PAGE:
Some countries roll out the welcome mat for foreign retirees, offering sometimes significant tax breaks, in-country discounts, and other perks to anyone who qualifies for resident retiree status.
The age you qualify as a retiree can have a broad definition, depending on where you go. For example, in Belize, you can qualify for retirement residency and the associated perks as young as 45, and Panama has no stated minimum age requirement for its Gold Standard retiree residency program.
Costa Rica was the first country to make a concerted effort to attract foreign retirees with a program of special benefits. Its pensionado program was responsible for bringing tens of thousands of foreign retirees, mostly Americans, to the country in the 1980s and 1990s. While the pensionado visa is still available in Costa Rica, many of the tax breaks and other special perks it once offered have been discontinued. Costa Rica has also become more expensive, both as a place to live and as a place to own a home. For these reasons, while Costa Rica is perhaps the world’s best-known overseas retirement haven, it no longer qualifies as one of the best.
Today, these four countries are working hard to attract foreign retirees:
Just over a decade ago, the government of Belize enacted legislation to allow qualified retired persons to obtain permanent residency in their country. This is a quick and efficient program. As a QRP, you could become a full-time resident of the country, but you can also enjoy the benefits if you spend as little as one month a year in Belize.
Belize’s QRP residency program isn’t only for senior citizens. It’s available to anyone age 45 or older, and it grants a host of incentives designed to encourage foreigners to come and bring their money. These incentives include a permanent exemption from Belizean taxes, including income tax, capital gains tax, estate tax, and import tax on household goods, automobiles, boats, and even airplanes.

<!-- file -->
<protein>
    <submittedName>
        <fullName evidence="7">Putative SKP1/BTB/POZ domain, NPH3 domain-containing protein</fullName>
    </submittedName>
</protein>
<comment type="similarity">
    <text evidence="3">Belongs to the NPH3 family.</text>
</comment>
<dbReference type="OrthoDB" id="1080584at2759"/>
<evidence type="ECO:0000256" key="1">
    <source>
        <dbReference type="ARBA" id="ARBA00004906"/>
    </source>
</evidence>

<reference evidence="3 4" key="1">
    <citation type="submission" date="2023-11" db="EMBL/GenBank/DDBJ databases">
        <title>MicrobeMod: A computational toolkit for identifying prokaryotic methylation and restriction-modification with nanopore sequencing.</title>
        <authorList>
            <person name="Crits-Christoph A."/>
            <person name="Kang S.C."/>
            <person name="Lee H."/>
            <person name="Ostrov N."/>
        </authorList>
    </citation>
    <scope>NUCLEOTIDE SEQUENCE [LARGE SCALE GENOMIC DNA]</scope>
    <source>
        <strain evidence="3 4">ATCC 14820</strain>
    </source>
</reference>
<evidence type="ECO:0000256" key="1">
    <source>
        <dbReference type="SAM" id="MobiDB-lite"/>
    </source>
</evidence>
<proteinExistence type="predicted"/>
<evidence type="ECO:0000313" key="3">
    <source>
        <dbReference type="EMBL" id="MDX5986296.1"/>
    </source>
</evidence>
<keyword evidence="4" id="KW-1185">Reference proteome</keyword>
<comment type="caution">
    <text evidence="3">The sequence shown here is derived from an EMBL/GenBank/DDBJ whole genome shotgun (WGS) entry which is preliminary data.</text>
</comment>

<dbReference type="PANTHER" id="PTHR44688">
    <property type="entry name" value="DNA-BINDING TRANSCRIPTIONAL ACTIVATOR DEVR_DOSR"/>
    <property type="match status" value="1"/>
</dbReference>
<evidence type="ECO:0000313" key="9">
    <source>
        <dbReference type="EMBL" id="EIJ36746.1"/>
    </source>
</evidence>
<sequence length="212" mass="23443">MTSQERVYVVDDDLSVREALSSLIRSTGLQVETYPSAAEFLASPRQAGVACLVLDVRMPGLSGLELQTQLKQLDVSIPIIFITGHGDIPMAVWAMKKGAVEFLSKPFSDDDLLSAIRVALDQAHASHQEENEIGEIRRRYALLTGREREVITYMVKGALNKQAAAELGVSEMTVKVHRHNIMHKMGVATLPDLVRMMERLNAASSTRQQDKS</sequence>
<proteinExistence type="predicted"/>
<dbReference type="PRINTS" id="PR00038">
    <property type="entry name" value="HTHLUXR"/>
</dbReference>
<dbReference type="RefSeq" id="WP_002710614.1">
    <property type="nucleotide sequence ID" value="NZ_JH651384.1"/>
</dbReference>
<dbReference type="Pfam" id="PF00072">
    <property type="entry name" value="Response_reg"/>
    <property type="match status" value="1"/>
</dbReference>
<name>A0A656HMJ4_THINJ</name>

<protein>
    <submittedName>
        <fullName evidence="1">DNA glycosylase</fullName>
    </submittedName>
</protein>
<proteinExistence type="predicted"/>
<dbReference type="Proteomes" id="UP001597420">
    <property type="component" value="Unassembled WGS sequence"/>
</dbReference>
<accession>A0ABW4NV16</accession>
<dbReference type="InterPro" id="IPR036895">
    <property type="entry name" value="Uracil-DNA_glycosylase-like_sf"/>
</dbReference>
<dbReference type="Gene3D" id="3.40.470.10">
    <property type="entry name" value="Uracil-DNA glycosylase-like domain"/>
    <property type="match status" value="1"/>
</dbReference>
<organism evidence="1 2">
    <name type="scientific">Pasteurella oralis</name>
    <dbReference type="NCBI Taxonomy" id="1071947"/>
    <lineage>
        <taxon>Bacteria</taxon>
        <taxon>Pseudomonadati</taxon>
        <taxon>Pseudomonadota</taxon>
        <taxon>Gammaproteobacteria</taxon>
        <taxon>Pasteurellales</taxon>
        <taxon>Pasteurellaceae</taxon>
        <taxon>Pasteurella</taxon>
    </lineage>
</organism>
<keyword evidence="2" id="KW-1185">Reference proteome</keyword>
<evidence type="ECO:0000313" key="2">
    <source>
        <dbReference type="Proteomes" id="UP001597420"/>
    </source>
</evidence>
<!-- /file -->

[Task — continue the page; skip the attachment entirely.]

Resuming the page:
The only requirements to qualify for Belize’s QRP program are that you be 45 or older, consider yourself to be retired, and have at least $2,000 a month in guaranteed income to support yourself in Belize. While pension income can be shown to meet the last requirement, the easiest way to prove financial means is simply to deposit a minimum of $24,000 per year into a Belizean bank account.
In practical terms, the “consider yourself to be retired” requirement means that, as a QRP, you can’t apply for a work visa. This is not to say that you can’t do international, Internet, or even local Belize business as an entrepreneur. You just can’t take a job working as an employee of someone else in Belize.
Even if you’re not contemplating retiring in Belize for several years, this is the time to apply and lock in the benefits of the current QRP law. Once you’ve qualified, a one-month holiday in Belize each year will maintain your QRP residency status while you work toward your ultimate retirement plan.
Read more: http://money.usnews.com/money/blogs/on-retirement/2014/06/17/4-countries-that-welcome-american-retirees#ixzz3aG1ujLxr